No worse then the other Stones cover bands I've seen (except for the vocals.)

Finally, lose the lead singer and they sound pretty good instrumentally.

Capt. Al

Vicki: What do you think of their fashion sense?

Anonymous said...

These guys are terrible. And that goes for "Mick Taylor" as well. They just play notes. There is no mojo behind them.

Lead singer is laughably horrible for the first 30 seconds or so. Then he becomes tiresome. He needs to take a pants stuffing 101 course too.

I never understood the whole tribute thing. Guess it started with Elvis impersonators. Doesn't do much for me. Though, in a youthful lack judgment, I slept with the lead singer of what may have been the first Zepp tribute band. What can I say, he was pretty charming and sexy at the time. Did him twice at my place, one of those times with Sandy. He was an alright fuck
but not nearly as good as he thought he was. He wanted me to go to his place where he had a video camera and the necessary bright lights in the bedroom for him to memorialize our union. I humored him when I knew all along I was gonna leave that dick high and dry and humiliated in the spotlight. It was the best sex we never had.

But I digress. When I first hooked up with my cocaine beau, we rented a Town Car and, in a switch, picked up a trunk load of blow near Oxnard. I barely knew him then. He said he dealt drugs, but I had no idea of the magnitude. Even though it freaked me out, I played it very cool.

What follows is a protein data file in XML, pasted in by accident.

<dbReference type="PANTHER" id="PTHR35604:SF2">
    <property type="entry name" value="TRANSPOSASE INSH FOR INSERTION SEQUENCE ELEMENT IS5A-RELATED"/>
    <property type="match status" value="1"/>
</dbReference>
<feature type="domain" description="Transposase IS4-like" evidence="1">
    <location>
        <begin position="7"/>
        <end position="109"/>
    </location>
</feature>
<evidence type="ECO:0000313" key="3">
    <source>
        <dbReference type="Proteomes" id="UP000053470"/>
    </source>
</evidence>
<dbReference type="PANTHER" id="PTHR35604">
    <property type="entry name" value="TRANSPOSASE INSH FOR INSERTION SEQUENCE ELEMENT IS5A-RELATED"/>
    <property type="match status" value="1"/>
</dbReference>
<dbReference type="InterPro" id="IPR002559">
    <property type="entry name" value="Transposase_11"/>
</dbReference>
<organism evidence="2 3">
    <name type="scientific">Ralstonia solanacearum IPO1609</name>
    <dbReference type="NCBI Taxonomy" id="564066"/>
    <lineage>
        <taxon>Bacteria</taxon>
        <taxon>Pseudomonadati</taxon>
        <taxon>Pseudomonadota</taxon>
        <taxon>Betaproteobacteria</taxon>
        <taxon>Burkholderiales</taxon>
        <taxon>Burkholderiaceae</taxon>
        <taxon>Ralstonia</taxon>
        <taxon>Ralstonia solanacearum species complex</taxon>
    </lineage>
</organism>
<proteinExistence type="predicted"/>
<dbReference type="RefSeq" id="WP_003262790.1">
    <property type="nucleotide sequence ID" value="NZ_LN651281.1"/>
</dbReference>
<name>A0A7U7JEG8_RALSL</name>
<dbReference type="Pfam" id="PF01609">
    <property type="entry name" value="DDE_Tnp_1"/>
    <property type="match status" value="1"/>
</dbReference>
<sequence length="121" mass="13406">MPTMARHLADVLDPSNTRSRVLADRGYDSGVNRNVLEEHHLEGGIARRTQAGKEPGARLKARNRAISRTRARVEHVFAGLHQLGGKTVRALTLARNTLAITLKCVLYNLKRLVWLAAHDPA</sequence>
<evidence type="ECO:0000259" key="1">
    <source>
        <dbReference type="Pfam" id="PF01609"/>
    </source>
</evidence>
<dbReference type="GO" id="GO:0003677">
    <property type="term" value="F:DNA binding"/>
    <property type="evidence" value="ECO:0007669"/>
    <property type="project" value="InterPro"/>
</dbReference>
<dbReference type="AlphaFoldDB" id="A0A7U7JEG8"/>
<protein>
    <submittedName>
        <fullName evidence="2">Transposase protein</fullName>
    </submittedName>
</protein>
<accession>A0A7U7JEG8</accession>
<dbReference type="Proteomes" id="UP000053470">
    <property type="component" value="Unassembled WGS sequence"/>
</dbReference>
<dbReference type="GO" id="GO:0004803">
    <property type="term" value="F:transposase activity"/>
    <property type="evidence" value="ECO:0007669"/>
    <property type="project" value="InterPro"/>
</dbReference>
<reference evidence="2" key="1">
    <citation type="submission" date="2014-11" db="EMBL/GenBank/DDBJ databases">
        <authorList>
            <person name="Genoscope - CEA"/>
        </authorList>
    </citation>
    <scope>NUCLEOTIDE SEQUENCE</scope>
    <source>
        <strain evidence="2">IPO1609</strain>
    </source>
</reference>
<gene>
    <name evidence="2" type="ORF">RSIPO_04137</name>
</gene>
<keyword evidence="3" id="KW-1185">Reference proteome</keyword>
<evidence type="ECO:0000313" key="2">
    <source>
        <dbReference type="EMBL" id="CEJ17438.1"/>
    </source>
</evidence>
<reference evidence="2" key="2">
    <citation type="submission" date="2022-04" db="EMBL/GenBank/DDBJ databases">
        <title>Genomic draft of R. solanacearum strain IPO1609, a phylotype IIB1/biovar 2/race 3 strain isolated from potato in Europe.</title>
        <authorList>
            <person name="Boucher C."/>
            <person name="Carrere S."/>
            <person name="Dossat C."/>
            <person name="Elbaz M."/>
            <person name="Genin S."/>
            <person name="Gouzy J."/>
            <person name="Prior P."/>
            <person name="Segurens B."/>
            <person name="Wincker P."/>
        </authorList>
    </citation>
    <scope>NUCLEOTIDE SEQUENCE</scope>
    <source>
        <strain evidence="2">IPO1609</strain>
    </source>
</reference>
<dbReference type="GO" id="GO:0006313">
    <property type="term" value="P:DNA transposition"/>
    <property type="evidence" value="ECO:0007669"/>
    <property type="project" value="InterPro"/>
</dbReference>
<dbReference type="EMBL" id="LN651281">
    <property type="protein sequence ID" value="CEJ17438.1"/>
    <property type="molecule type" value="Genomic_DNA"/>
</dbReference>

We checked into a hotel in Ventura, broke into one of the keys, and had a three day blowout. Now, I've never been one to do line after line of coke and babble ceaselessly. I like to do a decent rail and then have sex. It was the perfect opportunity for me to see if this guy was worth stealing from his current girlfriend. He couldn't have been more obliging and virile. He was amazing. Coke seemed to have the same effect on his libido as it did mine. Seriously. Because of all the free time we had, we spent the better part of the next four years in bed having sex and doing blow. I've got a hole in my nose to prove it. We were animals. Then I decided to get pregnant.

Anyway, after three days fucking our brains out in Ventura, he needed to head to homebase to take care of biz. But on the way, in a spur of the moment decision, we stopped in Hollywood and saw Beatlemania at the Pantages. Neither one of us liked it at all. The only thing that kept us awake during the show was the lines we were cutting on the back of a pint of V.O.

The late 1970's seemed to be when this whole tribute thing began in So Cal. First ones I remember were the Rolling Clones, who were kind of a joke. Even so, they still exist, along with a plethora of tribute bands that have grown like a malignant cancer over the years.